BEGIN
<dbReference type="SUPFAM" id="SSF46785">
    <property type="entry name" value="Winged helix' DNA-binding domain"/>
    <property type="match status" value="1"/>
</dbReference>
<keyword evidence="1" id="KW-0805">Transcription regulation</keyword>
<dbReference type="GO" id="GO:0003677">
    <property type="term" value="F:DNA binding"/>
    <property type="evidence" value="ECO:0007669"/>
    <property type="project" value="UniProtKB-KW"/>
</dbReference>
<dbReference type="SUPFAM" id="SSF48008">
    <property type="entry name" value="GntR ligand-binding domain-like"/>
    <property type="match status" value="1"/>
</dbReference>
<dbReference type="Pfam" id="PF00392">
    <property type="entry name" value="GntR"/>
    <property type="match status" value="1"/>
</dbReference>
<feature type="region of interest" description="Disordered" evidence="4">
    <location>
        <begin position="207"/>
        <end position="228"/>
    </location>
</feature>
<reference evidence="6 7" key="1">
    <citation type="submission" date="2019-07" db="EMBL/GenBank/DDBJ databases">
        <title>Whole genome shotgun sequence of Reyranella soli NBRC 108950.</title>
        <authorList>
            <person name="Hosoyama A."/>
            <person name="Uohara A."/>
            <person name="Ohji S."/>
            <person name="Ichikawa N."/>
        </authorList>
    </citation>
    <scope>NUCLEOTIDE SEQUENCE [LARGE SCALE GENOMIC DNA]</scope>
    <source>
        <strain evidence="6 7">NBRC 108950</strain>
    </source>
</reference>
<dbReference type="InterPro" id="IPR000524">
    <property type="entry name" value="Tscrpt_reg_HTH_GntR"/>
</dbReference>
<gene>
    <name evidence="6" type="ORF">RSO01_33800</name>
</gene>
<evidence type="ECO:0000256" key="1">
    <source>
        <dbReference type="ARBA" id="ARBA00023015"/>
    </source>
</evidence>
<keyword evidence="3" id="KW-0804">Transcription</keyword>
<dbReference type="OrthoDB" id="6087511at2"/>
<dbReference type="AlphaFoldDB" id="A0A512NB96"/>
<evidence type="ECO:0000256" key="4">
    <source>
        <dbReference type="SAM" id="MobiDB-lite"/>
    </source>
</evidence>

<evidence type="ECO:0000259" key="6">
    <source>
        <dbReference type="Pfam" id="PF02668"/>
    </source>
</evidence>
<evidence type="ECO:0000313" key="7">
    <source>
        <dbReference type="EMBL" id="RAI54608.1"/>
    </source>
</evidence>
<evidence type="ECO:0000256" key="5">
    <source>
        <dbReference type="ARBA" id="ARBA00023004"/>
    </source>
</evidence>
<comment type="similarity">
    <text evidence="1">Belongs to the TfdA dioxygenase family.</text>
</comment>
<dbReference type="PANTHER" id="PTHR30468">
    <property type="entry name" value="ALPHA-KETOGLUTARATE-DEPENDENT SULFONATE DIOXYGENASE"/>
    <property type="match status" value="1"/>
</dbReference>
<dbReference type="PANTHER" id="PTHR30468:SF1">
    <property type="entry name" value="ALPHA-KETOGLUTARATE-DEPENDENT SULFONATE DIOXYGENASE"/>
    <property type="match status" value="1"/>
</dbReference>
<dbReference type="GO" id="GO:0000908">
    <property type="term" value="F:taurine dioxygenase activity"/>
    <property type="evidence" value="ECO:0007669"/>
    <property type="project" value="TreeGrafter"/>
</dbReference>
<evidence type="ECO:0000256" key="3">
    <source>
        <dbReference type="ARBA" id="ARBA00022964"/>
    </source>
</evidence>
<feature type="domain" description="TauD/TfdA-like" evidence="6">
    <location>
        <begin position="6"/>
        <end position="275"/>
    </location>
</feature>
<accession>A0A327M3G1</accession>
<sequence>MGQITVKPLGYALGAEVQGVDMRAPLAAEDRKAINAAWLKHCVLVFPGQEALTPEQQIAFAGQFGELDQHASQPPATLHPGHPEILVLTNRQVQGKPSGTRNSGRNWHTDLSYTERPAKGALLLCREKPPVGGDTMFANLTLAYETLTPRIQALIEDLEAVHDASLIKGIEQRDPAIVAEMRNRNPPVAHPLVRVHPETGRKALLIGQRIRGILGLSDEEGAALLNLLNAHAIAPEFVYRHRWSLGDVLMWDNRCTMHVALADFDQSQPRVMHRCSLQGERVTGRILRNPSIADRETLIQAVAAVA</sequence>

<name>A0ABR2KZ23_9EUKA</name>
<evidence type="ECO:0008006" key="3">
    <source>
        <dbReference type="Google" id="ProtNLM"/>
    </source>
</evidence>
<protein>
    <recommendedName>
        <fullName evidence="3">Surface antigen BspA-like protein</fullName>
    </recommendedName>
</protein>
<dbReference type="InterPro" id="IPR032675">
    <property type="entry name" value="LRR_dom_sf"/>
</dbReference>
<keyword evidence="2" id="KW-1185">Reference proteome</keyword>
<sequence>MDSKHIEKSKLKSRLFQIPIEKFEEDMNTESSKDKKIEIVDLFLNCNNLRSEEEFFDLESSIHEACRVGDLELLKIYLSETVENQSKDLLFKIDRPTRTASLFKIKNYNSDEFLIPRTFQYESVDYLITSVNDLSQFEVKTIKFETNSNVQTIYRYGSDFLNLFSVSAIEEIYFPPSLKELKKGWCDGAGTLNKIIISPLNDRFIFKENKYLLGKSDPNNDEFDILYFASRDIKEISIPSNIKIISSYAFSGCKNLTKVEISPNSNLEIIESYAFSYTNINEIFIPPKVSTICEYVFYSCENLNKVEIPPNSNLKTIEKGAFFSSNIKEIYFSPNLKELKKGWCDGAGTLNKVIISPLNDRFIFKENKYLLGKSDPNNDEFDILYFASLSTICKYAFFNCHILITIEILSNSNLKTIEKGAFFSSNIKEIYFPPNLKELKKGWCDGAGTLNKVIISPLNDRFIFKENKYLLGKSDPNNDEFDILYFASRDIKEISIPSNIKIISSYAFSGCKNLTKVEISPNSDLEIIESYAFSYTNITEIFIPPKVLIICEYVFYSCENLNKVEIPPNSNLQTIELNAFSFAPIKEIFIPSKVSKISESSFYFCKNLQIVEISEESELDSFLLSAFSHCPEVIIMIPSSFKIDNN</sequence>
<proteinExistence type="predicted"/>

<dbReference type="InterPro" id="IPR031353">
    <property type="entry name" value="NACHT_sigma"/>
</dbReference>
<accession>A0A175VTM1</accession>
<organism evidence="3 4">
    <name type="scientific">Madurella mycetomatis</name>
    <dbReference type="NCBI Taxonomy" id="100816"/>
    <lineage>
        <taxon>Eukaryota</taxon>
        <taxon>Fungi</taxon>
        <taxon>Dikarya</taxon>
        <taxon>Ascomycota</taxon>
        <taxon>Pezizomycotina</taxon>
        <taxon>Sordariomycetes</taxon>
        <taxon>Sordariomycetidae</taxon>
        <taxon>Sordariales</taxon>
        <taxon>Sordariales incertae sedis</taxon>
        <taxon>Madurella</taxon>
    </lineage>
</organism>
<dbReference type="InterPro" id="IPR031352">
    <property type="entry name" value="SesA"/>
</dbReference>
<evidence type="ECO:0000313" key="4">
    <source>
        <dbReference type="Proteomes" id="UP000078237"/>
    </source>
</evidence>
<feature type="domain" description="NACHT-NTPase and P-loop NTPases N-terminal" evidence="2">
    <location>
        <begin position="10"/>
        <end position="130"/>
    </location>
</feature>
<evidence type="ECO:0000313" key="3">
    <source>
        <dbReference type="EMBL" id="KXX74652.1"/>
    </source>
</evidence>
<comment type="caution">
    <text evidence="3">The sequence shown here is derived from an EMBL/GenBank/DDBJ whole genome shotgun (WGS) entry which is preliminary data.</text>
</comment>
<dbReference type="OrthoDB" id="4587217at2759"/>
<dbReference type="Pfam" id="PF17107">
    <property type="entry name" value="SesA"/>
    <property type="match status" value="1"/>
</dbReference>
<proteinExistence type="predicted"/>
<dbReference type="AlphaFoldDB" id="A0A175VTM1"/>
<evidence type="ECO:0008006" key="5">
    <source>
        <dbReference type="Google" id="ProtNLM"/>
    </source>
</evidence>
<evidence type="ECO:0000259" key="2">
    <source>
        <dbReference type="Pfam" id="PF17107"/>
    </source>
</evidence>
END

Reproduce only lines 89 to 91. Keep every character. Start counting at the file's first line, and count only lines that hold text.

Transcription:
</dbReference>
<evidence type="ECO:0000256" key="3">
    <source>